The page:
Columbia Union Conference Executive Committee Sets Priorities
Story by V. Michelle Bernard
God expects us to think through the path we take, and organizations have crossroads—decisions that will impact us for years to come,” said Dave Weigley, president of the Columbia Union Conference, at the Union’s Executive Committee Retreat in March.
During the retreat, committee members reviewed the union’s mission and values and voted six priorities that will inform and guide the activities of the union for the remainder of the 2016-2021 quinquennium.
The process for choosing priorities began last September when the committee gathered for its first meeting. “Today we begin to build a framework for moving the mission forward during the next five years. It will be conducted for the purpose of uniting us in our union’s mission, values and priorities and answer three key questions: Who are we, where have we been and where are we going?” said Celeste Ryan Blyden, union vice president for Strategic Communication and Public Relations, who led the process.
Several common themes rose to the top after union leaders surveyed nearly 200 members of the union’s and its eight conference executive committees, including Adventist education, youth and young adults and a call for personal and corporate spiritual revival, Blyden reported at the November meeting.
At the March retreat, committee members discussed these outcomes further and reflected on which ones should become priorities. “Education is the foundation of our church, but if we don’t take care of the household of the church through education, we’re going to be a lost entity. We’ll have no relevance. We’ll be saving the world and losing our children,” declared Cynthia Poole, associate superintendent of education for the Allegheny East Conference.
Wyneshia Foxworth (pictured, opposite page, top), a member from the Allegheny East Conference’s North Philadelphia church, believes that the needs of young adults are intertwined with other stated priorities. “For our church to continuously move forward, young adults need to be excited about the work, education and social relevance. They need to hear that we’re having the conversation,” she said.
Bill Miller, president of the Potomac Conference, says that the union setting these priorities will help the conferences also emphasize the same priorities. “We’ll have a series of church entities all seeing off the same page. We can really emphasize and focus on them.”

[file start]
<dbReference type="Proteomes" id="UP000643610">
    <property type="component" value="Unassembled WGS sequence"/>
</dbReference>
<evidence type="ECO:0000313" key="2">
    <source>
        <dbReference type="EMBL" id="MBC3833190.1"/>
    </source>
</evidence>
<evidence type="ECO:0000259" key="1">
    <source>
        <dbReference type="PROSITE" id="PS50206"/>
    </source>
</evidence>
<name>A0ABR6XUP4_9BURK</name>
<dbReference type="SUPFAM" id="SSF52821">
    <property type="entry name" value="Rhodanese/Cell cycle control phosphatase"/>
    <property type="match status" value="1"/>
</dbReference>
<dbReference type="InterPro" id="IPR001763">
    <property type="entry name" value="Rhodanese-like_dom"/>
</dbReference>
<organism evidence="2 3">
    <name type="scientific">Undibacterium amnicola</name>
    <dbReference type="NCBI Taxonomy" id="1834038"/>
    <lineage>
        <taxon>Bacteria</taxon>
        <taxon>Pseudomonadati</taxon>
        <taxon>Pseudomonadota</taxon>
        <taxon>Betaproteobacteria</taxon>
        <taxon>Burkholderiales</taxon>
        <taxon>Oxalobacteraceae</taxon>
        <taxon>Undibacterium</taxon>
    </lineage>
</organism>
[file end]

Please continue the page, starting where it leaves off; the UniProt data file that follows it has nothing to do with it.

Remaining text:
During the March 12 Columbia Union Conference Executive Committee meeting in Hershey, Pa., committee members voted to approve the following:
During the 2016-2021 quinquennium, the Columbia Union Conference seeks to further the work of the Seventh-day Adventist Church by prioritizing the following:
Spiritual Renewal – Promote healthy churches by uniting members through personal and corporate spiritual revival and active engagement in ministry
Evangelism – Support initiatives that impact our communities by revealing the love of Christ, inviting people to accept Christ as their Savior and sharing the distinct Seventh-day Adventist message of hope and wholeness
Education – Foster excellence in spiritual and academic development in Adventist schools and support programs that promote affordability and increased enrollment
Leadership Development – Maximize the vitality of the church by supporting leadership development, promoting effectiveness, assuring equality and highlighting best practice
Youth/Young Adults – Engage youth and young adults in mission and provide opportunities for partnerships, ministry development and participation at all levels of the church
Social Relevance – Embracing opportunities to share Christ’s message of hope and wholeness by addressing issues that impact today’s society, encouraging and facilitating dialogue and seeking solutions that promote healing
Here are a few examples of social issues we could address:
- Mental Health
- Sex Trafficking
- Race Relations in the community and the church
- Hunger and Poverty
- Disease Prevention
- Human Trafficking
- Relating to the LGBTQ community
Read more in the May 2017 Visitor.